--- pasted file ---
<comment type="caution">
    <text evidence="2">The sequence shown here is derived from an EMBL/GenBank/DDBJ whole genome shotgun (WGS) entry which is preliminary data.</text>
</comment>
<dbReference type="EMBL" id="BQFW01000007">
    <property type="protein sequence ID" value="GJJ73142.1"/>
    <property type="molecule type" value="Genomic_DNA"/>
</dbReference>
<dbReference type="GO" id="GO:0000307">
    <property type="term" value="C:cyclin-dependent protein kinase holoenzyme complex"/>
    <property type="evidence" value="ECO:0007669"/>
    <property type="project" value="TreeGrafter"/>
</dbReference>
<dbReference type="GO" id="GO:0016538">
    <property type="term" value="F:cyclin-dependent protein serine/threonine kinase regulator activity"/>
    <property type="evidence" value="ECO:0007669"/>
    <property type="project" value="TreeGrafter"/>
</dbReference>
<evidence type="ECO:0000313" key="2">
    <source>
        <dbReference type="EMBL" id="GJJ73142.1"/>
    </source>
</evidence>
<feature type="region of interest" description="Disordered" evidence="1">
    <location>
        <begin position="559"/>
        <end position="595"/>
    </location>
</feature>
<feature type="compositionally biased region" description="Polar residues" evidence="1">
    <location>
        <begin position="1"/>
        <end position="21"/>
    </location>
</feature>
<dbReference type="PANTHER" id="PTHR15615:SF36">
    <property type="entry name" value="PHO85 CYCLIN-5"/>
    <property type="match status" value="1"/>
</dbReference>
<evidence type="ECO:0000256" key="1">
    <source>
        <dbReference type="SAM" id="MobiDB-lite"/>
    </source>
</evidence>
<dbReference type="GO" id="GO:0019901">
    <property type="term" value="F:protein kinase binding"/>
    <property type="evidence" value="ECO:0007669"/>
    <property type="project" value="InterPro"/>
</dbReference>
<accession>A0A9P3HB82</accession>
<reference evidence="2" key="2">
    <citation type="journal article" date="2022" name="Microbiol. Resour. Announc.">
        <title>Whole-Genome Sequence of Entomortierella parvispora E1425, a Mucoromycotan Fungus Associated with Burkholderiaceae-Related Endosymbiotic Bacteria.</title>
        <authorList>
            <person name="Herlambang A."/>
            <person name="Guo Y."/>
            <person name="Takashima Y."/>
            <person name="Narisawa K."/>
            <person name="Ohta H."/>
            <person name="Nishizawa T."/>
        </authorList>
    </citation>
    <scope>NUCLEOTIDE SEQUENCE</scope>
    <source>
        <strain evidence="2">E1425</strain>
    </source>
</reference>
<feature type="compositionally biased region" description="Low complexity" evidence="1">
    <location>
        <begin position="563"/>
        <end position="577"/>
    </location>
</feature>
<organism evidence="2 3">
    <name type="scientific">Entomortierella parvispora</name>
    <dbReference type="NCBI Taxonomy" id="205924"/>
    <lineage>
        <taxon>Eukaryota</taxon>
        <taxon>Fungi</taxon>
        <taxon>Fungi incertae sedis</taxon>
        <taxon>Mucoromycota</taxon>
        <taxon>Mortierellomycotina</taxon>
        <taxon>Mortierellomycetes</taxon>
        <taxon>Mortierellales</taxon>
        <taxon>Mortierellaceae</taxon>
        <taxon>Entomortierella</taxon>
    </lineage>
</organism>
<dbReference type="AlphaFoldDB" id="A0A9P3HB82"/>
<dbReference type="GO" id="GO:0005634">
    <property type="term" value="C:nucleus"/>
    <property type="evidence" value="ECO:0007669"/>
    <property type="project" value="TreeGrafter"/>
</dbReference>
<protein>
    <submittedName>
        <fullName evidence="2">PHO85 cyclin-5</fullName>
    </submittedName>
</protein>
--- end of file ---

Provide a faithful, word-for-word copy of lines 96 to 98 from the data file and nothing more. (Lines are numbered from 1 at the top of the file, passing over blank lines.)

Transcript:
        <fullName evidence="2">PHO85 cyclin-5</fullName>
    </submittedName>
</protein>